Waiting is hard. Sometimes, waiting on God is incredibly hard. Waiting can feel like a giant roller coaster of faith—some days it’s exciting, some days it’s terrifying, and others you want to get off the ride.
Over the past few months, I’ve seen friends move out of the waiting season and into receiving their promises. Mind you, some of them have been waiting for over a decade, going through all the motions and emotions that come with waiting on God and His timing. Relationships have been restored, babies birthed, adoptions finalized, and houses moved—all orchestrated strategically by God’s hand. I’ve had a front-row seat to seeing God provide miraculously for people in this season and have been celebrating with them.
A Season of Waiting
At the same time, wondering when I would move out of the waiting place. In 2020, I took a leap of faith, following God into the unknown. It’s been an incredible season, and I wouldn’t change it for the world. But I’ve also been waiting on some things. The most consistent word I’ve heard the Lord say over the past three years is “wait.” So, here I am, waiting.
This season has given me such an appreciation for the Sarah of the Bible (and not just because we share the same name). She and her husband Abraham were both advanced in age, and they hadn’t had any children. Likely, in their younger years, they tried and tried to conceive a child and were unable to do so. Did Sarah feel shame and guilt as a result? Was she mocked by other women because of this? How did it affect her relationship with her husband?
We don’t know the answers, but it’s not hard to imagine that their lack of children would weigh heavily on the couple. Then, when Abraham was 75 (and Sarah was 65), God gave him this promise:
“I will make you into a great nation,Genesis 12:2 (NIV)
and I will bless you;
I will make your name great,
and you will be a blessing.”
Ten years later, God renews His covenant with Abraham in Genesis 15, promising Abraham that he will have a son who is his flesh and blood. Sarah and Abraham had waited for decades for a child, and now God promised to give them what they had longed for. But God didn’t give them a timeline, so the couple trusted and waited.
Waiting is Hard
Then in Genesis 16, Sarah forces her servant Hagar to sleep with Abraham, which results in a son, Ishmael. Of course, this wasn’t God’s perfect plan, and it caused immense harm, especially to Hagar and Ishmael, who were eventually sent away.
So much injury came from Sarah and Abraham’s decision; we’re right to focus on that. But I don’t think that one horrible decision is reflective of Sarah and Abraham’s faith. In fact, I think they both waited faithfully for many years.
They probably woke up some mornings full of faith, expectant that God would provide. On other days, maybe they grieved or were angry because waiting is hard. Some days, they probably didn’t want to think about the promise anymore. But they persevered in faith for ten years. And after Ishmael was born, they waited another thirteen years before Isaac, the promised child, was born.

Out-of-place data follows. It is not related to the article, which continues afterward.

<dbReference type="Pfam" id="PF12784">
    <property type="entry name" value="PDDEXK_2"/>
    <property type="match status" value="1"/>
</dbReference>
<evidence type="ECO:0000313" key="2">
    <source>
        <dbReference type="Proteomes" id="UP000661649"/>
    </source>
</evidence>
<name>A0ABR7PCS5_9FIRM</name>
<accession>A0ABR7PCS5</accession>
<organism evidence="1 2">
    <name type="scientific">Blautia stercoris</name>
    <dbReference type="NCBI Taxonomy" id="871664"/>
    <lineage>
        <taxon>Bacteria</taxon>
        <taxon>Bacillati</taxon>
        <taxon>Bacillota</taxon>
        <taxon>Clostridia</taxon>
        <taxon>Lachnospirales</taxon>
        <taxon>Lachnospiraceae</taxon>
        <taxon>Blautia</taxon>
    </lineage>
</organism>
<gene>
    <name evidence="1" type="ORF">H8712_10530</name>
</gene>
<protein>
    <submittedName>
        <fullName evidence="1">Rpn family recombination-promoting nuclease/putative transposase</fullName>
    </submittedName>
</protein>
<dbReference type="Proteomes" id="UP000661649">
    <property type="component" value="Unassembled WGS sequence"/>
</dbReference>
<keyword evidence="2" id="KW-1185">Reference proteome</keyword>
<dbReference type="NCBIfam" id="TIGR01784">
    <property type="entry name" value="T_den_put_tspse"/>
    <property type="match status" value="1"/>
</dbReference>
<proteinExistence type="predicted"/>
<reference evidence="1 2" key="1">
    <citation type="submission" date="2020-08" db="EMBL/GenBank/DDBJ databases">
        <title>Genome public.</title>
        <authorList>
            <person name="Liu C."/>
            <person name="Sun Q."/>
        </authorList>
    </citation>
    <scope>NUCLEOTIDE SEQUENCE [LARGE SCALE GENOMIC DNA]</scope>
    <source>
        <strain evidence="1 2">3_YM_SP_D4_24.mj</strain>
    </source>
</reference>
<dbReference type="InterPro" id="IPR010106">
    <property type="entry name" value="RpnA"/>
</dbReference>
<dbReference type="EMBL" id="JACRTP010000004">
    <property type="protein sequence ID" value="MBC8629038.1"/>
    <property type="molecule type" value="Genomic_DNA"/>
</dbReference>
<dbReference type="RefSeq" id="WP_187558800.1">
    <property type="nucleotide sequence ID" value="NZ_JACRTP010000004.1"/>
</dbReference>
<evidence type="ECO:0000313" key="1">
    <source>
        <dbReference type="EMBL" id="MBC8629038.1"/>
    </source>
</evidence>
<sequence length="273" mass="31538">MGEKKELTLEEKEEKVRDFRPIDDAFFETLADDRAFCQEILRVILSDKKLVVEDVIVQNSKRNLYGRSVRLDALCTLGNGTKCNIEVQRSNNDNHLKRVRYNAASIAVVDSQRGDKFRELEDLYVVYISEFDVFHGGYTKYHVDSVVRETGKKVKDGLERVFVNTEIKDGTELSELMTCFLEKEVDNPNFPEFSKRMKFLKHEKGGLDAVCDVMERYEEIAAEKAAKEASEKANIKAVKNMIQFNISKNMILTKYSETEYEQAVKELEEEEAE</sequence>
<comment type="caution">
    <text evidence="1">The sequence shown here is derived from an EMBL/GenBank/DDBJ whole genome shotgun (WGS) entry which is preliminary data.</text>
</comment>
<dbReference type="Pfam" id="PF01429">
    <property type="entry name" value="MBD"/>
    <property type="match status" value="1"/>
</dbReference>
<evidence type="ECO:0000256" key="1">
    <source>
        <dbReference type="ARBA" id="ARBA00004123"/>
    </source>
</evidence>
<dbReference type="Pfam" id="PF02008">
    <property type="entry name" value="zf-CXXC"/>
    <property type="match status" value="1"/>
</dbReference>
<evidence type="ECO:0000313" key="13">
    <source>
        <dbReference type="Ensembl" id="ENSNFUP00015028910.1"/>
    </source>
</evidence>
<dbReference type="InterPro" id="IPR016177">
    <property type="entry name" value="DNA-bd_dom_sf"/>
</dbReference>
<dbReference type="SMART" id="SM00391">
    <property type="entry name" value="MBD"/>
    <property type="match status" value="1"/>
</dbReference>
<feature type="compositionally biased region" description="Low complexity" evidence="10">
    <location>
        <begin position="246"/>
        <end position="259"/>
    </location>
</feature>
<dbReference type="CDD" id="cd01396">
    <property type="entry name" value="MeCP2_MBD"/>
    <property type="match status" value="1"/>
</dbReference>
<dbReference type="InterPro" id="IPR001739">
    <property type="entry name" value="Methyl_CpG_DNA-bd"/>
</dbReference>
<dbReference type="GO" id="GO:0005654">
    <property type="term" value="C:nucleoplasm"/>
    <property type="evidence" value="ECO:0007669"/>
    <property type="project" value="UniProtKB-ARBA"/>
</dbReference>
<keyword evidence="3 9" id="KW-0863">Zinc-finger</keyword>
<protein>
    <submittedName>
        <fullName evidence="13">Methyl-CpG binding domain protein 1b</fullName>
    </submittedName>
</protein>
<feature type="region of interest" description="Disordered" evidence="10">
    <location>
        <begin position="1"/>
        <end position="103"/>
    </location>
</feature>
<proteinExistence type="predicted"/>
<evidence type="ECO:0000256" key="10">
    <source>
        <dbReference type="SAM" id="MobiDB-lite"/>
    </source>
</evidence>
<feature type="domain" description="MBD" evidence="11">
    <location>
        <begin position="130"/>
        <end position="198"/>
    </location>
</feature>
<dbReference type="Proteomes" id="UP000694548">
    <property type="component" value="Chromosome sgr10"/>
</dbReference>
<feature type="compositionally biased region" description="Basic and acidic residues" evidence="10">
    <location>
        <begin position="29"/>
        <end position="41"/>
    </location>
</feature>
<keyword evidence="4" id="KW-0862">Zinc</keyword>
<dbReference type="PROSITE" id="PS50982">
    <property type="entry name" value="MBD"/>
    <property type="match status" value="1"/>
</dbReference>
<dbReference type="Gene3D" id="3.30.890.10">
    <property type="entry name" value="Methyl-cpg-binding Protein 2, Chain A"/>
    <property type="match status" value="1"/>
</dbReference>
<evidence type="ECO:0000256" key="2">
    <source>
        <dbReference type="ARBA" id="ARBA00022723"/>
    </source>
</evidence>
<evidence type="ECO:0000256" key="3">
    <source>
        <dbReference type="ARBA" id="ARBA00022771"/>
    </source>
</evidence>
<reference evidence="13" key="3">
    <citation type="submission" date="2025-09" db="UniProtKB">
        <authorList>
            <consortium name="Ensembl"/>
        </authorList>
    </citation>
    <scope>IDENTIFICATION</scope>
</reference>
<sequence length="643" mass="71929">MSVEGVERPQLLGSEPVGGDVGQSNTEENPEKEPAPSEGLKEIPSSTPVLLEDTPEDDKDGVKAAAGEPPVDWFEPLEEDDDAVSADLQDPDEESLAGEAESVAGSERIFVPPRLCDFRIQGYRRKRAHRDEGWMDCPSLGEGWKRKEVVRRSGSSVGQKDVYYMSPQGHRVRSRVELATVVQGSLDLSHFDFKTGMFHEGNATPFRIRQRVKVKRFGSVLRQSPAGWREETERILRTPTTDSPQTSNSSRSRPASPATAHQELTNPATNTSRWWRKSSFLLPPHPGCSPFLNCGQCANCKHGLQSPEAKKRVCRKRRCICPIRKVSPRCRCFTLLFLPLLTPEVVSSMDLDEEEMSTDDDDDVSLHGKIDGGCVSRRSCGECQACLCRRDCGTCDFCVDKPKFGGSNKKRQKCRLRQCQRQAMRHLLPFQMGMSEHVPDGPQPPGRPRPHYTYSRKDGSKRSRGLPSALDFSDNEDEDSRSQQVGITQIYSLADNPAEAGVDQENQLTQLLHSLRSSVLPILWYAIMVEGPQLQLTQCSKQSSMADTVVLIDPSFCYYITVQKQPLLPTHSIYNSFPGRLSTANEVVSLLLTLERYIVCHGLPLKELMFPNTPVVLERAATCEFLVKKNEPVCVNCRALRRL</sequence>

This couple was far from perfect as they waited for decades. They likely experienced every single emotion that we do when we’re waiting. Sometimes they were successful, and sometimes they failed, but God was still faithful to them. And if you’re in a waiting season, God is with you and faithful to you (even if it doesn’t feel like it right now).
You Don’t Have to Wait Alone
When I first started writing this, I was struggling, asking God where He was in the midst of my situation. I was rejoicing and celebrating with my friends and thanking God for His faithfulness, but I was also wondering when God would move on my behalf. When would I get what I had been waiting on?
A couple weeks ago, I got news of a door opening. 2023 has been a year of doors closing, so for one to open was a huge deal. What amazed me is that I got the news about this new opportunity on the same date God told me to step out in faith three years ago. I’m trying not to read too much into this, but I can’t help but see the intentional hand of God in that detail. It’s a sweet reminder of God’s faithful presence and detail-oriented nature.
If you’re in a waiting season, know that you’re not alone. The Lord is with you, and we are as well. It can be exhausting to be in a waiting season, especially for a long time, so if you’re feeling tired, know that that’s normal. If you’re grieving, angry, excited, or any other emotion, those are all normal in the waiting.
Please don’t feel as though you’re left to wait alone. If you’re in a waiting season, reach out to a trusted friend and let them know what you’re going through. And feel free to share with us what’s going on and what you’re waiting for—we’d love to be praying with you and for you!
Celebrate the Wait
If you’ve come out of a waiting season, I’m so excited for you! I’m rejoicing with you! Thank God that He is faithful to His word and promises. And thank God for His powerful presence with us in every season.
Please don’t celebrate alone. If you’ve come out of a waiting season, share your story with a friend—you never know how that will encourage someone. And, if you have the capacity, please join us in praying for those in our community who are in a waiting season.
Waiting can be hard, but thankfully we don’t have to do it all alone. We can rely on the faithful presence of God and the incredible people He has brought into our lives. Let’s lean on God and others today!